The Environment and Airline Travel

During September 2019, much of the world’s attention was focussed on the environment – centered around the UN Climate Action Summit were numerous other events including a series of international climate strikes. During any conversation about climate change and emissions, aviation is typically a focal point. What is the real environmental impact of flying, and what can we do about it?

During September 2019, much of the world’s attention was focussed on the environment – centered around the UN Climate Action Summit were numerous other events including a series of international climate strikes. During any conversation about climate change and emissions, aviation is typically a focal point. What is the real environmental impact of flying, and what can we do about it?

Is aviation a major contributor to carbon emissions?

Simply, yes and no. In gross number, it is large and represents about 2% of total global manmade emissions. However, looking at the numbers more closely, it is only about 12% of transportation-related emissions. Vehicle emissions generate about 6 times more emissions.

Since 2000, US airlines fuel efficiency has increased by over 35% while new passenger vehicle fuel economy has improved by only 20%. Add the impact of increasing road congestion and real-world results reflect that aviation is improving at a faster rate than passenger vehicles.

This is not to excuse the impact of aviation, but rather to put it in perspective.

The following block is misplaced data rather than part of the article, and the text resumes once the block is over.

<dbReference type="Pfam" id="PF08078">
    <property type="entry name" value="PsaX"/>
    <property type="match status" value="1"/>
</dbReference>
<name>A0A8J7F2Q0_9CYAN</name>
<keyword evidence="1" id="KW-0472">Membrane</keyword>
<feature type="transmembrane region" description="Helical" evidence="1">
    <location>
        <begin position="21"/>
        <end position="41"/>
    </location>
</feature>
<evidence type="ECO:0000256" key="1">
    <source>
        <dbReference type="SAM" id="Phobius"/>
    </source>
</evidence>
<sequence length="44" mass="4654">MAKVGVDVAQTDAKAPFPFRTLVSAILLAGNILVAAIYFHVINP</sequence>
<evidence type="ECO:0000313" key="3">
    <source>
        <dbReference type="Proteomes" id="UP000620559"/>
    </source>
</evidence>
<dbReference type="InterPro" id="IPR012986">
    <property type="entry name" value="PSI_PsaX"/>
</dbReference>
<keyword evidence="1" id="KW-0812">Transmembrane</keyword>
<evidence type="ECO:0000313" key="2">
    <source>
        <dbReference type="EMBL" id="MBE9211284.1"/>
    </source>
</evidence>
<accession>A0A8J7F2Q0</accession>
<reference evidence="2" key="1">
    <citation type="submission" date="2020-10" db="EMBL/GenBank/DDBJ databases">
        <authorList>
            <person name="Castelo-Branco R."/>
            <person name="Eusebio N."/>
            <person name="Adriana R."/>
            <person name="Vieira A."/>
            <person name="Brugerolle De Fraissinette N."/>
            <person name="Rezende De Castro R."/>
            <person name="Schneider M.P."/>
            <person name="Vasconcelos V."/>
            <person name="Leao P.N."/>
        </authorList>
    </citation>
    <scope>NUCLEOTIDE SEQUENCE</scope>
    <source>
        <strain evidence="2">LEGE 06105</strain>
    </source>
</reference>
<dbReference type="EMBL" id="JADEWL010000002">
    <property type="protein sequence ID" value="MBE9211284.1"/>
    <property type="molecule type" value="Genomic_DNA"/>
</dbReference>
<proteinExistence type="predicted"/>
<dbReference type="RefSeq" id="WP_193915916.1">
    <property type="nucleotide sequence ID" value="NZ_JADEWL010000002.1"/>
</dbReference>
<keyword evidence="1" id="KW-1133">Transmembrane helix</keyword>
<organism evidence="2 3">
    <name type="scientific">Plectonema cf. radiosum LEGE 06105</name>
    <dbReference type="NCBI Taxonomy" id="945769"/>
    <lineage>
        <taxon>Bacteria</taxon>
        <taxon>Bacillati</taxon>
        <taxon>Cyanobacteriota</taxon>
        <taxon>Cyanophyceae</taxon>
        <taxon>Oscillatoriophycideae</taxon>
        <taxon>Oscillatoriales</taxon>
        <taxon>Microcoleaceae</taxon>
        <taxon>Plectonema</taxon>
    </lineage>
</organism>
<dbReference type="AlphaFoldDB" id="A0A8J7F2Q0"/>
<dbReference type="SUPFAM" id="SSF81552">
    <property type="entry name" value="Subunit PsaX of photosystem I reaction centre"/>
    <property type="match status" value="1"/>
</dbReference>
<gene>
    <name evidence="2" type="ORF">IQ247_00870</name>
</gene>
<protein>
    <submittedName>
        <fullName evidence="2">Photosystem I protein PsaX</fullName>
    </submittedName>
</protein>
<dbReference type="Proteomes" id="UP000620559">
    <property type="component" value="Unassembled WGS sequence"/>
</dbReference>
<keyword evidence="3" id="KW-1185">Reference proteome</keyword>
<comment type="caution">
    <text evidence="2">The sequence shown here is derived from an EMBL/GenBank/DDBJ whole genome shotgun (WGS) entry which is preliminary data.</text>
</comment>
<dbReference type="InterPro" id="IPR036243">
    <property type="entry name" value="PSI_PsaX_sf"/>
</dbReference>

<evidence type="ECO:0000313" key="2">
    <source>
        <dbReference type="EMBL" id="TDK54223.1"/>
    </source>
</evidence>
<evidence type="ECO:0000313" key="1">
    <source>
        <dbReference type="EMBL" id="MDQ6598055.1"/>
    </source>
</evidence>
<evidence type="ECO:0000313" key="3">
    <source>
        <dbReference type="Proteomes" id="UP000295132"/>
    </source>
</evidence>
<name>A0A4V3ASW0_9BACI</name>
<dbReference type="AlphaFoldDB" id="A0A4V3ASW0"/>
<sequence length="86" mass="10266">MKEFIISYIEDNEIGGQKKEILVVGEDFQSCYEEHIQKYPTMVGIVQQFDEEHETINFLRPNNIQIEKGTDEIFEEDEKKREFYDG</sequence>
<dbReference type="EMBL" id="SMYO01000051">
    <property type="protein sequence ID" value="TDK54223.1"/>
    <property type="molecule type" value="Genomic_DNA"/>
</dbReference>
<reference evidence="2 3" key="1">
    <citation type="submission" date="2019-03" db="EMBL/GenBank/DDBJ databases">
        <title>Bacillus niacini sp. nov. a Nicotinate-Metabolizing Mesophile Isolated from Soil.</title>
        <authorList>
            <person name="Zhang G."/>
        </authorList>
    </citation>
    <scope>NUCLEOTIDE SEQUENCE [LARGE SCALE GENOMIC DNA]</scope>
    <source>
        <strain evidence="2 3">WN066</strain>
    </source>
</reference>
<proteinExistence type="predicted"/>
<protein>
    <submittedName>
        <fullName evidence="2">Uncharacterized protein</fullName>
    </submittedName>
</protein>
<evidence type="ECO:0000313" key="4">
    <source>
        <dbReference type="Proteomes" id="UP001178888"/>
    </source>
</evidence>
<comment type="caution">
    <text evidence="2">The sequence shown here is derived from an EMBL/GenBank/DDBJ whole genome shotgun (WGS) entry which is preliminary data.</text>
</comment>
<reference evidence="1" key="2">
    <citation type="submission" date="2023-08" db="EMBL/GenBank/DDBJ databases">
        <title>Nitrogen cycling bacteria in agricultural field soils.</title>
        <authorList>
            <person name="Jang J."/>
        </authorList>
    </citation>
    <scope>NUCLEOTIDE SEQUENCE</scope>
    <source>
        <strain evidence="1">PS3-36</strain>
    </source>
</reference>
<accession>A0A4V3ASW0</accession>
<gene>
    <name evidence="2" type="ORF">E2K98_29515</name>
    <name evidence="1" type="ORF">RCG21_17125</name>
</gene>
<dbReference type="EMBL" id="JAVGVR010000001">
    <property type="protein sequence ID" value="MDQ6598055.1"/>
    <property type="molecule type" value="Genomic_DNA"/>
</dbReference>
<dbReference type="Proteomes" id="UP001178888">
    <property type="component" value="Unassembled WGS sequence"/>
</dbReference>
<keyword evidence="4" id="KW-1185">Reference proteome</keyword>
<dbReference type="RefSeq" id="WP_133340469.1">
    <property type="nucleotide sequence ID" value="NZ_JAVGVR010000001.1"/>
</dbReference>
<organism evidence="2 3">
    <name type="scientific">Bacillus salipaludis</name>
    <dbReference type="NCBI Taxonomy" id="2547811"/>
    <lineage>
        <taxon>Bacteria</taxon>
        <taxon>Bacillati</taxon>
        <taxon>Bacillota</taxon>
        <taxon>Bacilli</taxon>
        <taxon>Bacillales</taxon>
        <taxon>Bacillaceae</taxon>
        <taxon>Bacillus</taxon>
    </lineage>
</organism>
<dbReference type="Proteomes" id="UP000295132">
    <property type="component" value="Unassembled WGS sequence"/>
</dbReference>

What are the alternatives?

For many shorter flights, train is the most reasonable, environmentally friendly alternative. In Europe, this is a commonly used transportation mode with great infrastructure. Some European companies have set a travel policy that any travel under 500 km must be by train.  An example of such a trip is Paris to Amsterdam where there are frequent trains from city center to city center in about 3.5 hours.

However, for many markets in the US, it is not a feasible alternative.  Even in the northeast corridor where Amtrak has its Acela service, it is still far behind the quality, speed, and efficiency found in Europe.

Driving may be an alternative for very short routes. The limitation is not just practical, but also environmental.  The longer the route, the more fuel efficient a flight becomes. More importantly, airlines are naturally a form of ‘carpooling’, while many business trips that might be taken by car would be alone.  Across all flights on all routes in 2016, United Airlines averaged 61 miles per gallon per passenger. Compare that with a single occupancy Toyota Prius with highway fuel economy of 53 miles per gallon.

So which airlines are doing the most to reduce emissions?

There is actually some controversy about this within the airline industry (in particular within Europe). Some leaders of low cost airlines claim that they are the best because they have tighter seating, which results in more passengers on the plane and therefore lower emissions per passenger.  Some traditional airlines have pushed back against this suggesting that those airlines’ artificially lower fares stimulate demand and cause people to fly when they should be on a train.  But we’ll leave that debate for now and focus on what action airlines are actually taking.

KLM and United Airlines are two of the leaders in this space. Both airlines have been very active in the use and development of biofuels and other fuel alternatives.  United was the first US airline to commit to the international aviation target of reducing greenhouse gas emissions by 50% of their 2005 levels by 2050. KLM also taken an interesting approach by running an ad campaign encouraging their customers to fly less.

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